Considering this, I decided that at least 15 drops, which is about a .15% concentration, would be the minimum amount that should be used in my 16 oz. cleaning solution recipe. But I didn’t want to use too much, because C. cassia essential oil can be very strong and irritating to mucous membranes. I often use 24 – 48 drops when adding in other essential oils to my vinegar-based cleaning sprays, so 24 drops seemed about right to me.
Vinegar plays a key roll in amping up the cinnamon essential oil’s disinfectant powers and ensures a swift end to bacteria, viruses, fungus, and mold lurking on kitchen and bathroom surfaces. Studies have shown that vinegar is capable of killing bacteria and viruses, such as the human influenza A/H1N1 virus and Staphylococcus aureus (i.e., the bacteria that causes Staph infections). Plus, vinegar is great for so many other home cleaning chores, as I discuss in “Give Vinegar a Try! It’s Useful for Green Cleaning, Doing the Laundry, and More,” that is really worth getting acquainted with it.
Finally, distilled water in and of itself also has the ability to reduce microbes as noted in this University of Maine article. So, buy a jug from the grocery store to keep on hand for when you do your cleaning.
E. coli is a dangerous bacteria often present in raw ground beef, so using this C. cassia oil- based cleaner to disinfect cutting boards and counter tops would be useful after preparing meats. It would even come in handy when cleaning out the refrigerator, especially when you have the misfortune of finding that meat juices have leaked everywhere! (That’s the worst, right?) Also, if you get any E. coli transferred from the bottom of grocery shopping bags to your counter tops, this cleaner would help E. coli from spreading. (This can easily happen if your grocery store doesn’t clean the check-out area counter tops.)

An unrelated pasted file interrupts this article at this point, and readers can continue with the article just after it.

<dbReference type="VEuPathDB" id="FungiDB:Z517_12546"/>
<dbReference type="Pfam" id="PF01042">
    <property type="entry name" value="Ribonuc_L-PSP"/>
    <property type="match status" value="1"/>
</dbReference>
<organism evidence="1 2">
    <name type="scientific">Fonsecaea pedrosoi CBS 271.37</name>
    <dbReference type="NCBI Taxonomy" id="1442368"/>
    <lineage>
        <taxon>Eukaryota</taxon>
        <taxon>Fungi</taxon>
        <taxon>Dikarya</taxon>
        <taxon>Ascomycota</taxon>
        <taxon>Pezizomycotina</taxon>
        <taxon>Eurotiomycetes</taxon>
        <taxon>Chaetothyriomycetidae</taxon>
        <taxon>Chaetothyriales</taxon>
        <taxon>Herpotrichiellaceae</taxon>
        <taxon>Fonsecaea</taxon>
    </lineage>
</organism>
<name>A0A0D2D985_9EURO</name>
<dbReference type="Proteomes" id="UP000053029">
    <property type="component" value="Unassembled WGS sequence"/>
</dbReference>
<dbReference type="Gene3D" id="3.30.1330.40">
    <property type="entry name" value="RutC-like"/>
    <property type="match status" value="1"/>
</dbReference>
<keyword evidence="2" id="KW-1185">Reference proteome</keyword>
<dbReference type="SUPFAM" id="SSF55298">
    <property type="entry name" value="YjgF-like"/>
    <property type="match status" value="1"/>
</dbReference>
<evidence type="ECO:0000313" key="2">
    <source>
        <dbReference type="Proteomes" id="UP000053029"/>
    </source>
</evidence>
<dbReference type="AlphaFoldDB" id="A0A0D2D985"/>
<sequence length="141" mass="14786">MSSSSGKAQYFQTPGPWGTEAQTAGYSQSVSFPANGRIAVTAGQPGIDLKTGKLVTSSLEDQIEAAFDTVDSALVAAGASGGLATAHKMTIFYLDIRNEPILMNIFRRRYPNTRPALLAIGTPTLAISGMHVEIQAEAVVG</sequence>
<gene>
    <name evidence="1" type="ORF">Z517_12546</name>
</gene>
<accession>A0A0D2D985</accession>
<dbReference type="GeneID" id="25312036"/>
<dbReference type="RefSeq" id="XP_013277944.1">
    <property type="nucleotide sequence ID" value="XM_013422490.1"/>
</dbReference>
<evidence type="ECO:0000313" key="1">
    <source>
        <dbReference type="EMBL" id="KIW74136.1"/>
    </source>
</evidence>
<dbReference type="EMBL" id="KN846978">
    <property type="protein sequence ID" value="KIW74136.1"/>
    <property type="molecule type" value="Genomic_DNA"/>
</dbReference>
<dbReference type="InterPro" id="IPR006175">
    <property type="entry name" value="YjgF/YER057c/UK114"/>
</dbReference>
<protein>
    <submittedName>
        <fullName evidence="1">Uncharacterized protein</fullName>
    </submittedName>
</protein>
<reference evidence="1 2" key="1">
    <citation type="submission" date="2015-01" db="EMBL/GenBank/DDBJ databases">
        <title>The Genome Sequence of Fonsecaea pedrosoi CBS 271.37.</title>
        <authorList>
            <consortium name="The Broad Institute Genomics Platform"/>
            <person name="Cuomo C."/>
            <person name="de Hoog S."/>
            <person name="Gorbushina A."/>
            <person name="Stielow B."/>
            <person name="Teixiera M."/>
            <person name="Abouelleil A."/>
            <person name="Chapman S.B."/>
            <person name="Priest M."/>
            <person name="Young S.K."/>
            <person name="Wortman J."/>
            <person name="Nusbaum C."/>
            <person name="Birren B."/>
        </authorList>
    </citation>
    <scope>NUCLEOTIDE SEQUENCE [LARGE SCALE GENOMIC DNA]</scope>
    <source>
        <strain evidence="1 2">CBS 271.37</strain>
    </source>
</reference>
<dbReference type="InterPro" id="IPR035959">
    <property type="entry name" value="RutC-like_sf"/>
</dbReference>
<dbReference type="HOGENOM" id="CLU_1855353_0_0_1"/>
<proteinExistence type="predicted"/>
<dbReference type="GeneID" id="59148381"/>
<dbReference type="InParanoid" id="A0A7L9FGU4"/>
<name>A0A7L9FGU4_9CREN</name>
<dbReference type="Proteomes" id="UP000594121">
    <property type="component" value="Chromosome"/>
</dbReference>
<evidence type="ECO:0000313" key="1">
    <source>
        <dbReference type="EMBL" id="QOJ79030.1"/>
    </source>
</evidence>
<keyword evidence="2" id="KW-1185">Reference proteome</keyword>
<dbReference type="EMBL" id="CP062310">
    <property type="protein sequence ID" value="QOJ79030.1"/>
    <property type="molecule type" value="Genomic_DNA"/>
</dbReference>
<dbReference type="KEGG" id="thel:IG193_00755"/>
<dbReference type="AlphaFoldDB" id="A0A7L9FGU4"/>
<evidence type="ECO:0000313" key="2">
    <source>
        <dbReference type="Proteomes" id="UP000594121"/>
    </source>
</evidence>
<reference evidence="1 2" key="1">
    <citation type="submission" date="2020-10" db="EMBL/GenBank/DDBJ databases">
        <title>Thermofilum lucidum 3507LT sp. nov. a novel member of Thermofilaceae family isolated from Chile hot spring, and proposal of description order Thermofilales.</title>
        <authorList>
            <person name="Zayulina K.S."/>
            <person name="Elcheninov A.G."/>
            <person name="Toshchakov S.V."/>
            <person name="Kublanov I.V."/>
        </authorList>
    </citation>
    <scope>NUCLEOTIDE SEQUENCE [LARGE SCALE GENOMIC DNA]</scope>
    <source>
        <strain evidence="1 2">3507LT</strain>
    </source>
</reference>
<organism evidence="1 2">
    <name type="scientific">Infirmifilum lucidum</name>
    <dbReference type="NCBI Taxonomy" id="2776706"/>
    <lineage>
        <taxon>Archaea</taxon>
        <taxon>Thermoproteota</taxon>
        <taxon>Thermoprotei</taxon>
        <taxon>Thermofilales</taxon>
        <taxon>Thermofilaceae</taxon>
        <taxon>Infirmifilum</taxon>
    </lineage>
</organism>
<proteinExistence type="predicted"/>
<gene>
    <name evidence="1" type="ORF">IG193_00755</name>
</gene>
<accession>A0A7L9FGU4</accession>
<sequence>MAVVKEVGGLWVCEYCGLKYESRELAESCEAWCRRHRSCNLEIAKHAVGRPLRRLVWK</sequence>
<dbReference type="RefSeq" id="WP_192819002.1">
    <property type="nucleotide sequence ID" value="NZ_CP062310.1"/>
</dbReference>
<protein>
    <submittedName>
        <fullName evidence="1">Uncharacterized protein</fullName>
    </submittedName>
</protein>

Of course, even if you’re vegan and never touch meat or other animal products, this cleaner is still useful to add to your eco-friendly cleaning regimen. It kills viruses, zaps other kinds of bacteria, eliminates mold and mildew, and even breaks down soap scum, so it’s great for cleaning sinks, toilets, showers, tubs, and tile in the bathroom. It’s also useful for other cleaning chores in the kitchen, such as breaking up grease splatters and cleaning stainless steel surfaces without leaving streaks behind.
Because this cleaner contains vinegar, which is acidic, it’s not recommended for use on some stone surfaces, such as marble, or other surfaces like mother of pearl. When in doubt, test this cleaner on a small, inconspicuous area first.
Essential oils are concentrated so they should be handled with care. Don’t let C. cassia oil come into direct contact with your skin or mucous membranes as it’s a dermal irritant and sensitizer. Also, in aromatherapy, C. cassia oil use is not recommended during pregnancy, so you may not want to use this cleaner while pregnant.
If you get essential oil on your skin, wash with soapy water and rinse well. If it gets in your eyes, immediately flush your eyes with water for several minutes. If irritation persists, seek medical attention.
Copyright © Karen Peltier and Well Gal, 2014. All rights reserved.
Photos © Karen Peltier and Well Gal, 2014.